Security is tight in Kyrgyzstan today as the country votes in an election that interim leaders hope will unite the country – but opponents fear could rekindle inter-ethnic violence.
The ballot should create the first parliamentary democracy in Central Asia, just months after the president was overthrown.
The importance of the moment is not lost on interim head of state, Roza Otunbayeva.
She described the organising of free and fair elections in Kyrgyzstan as “more important in itself than the coming to power of any particular political party”.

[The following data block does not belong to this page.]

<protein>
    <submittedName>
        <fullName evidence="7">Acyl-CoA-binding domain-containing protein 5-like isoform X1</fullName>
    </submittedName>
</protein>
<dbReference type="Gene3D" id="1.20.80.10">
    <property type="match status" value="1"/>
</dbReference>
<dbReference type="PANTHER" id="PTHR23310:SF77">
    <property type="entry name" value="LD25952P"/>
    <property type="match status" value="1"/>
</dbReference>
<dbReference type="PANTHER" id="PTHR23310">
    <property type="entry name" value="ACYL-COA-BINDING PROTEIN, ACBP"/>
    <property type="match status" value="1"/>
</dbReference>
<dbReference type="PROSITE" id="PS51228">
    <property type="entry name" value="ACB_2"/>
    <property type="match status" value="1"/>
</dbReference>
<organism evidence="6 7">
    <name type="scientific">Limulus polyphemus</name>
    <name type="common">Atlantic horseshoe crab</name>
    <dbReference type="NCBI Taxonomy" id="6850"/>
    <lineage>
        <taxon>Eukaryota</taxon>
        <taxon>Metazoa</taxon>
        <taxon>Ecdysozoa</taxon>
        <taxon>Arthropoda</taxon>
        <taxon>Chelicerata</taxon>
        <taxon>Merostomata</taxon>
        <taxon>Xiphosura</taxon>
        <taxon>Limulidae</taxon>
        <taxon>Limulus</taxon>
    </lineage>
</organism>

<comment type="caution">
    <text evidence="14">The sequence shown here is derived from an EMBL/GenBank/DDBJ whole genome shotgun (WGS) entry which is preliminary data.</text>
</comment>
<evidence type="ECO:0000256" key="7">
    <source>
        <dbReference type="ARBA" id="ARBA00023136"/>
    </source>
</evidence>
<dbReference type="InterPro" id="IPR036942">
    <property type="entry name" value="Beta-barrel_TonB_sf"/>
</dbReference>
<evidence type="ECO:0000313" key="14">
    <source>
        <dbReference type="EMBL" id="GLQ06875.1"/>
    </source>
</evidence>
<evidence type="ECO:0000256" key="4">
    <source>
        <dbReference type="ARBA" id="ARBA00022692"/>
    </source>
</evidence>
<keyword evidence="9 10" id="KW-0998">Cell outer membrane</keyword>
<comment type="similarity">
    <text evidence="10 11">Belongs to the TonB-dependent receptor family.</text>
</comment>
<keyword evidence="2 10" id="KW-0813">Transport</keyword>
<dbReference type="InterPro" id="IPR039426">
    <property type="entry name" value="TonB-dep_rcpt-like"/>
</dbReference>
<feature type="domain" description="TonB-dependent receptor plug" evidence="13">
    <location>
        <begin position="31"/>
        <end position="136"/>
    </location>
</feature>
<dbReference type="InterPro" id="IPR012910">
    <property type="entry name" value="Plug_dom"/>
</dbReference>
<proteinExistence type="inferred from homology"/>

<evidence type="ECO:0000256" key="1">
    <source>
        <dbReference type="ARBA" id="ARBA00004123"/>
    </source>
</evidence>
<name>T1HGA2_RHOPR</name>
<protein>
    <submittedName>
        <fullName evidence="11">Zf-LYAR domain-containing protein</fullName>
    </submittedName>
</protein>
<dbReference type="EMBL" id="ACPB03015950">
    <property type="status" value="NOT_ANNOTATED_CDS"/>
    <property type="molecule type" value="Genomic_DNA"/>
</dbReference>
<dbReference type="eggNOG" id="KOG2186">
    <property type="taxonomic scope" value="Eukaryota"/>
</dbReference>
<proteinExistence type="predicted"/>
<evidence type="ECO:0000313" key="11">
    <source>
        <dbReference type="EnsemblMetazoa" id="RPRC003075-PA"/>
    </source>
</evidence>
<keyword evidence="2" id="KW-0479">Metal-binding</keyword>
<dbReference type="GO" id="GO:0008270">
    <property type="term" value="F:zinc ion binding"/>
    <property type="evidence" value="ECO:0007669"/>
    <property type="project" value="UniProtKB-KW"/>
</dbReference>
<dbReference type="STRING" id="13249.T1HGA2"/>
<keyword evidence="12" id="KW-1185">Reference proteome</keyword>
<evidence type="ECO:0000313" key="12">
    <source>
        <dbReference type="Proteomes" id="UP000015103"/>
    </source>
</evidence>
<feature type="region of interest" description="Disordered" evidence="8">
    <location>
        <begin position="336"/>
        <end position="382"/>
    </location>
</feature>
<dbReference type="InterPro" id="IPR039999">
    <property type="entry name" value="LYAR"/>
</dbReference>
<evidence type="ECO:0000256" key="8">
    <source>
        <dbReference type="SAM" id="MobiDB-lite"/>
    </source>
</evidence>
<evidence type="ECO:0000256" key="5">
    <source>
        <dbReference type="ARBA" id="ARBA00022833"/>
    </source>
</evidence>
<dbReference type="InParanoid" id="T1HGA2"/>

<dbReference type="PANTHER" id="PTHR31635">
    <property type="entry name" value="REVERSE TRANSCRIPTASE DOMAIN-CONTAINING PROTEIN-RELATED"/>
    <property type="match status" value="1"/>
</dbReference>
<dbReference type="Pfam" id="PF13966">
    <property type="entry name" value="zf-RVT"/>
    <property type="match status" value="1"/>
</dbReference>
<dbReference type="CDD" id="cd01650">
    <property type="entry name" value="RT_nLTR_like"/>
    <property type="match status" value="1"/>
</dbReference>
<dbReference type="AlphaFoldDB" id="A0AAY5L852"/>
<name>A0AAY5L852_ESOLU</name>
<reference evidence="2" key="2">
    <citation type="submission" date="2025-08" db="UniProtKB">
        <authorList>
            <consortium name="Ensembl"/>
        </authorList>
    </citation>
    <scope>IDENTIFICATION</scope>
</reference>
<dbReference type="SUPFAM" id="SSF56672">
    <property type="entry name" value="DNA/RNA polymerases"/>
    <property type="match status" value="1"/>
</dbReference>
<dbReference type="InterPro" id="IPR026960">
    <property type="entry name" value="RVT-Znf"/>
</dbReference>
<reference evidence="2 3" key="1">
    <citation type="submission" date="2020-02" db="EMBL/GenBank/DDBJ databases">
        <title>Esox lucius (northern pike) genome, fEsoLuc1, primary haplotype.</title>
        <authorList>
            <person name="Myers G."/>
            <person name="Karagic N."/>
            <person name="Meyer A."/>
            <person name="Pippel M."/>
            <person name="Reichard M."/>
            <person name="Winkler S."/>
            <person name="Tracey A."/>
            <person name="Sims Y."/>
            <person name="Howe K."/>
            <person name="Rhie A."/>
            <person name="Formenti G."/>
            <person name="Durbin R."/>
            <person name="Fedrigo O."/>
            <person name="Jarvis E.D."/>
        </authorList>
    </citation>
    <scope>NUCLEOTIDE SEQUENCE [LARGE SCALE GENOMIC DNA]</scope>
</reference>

The main concern is for the Osh region in the south where campaigning brought residual tensions to the fore.
Ethnic clashes broke out between Kyrgyz and Uzbecks in June, in which at least 400 people were killed.
It is thought violence could flare again once the election results are announced.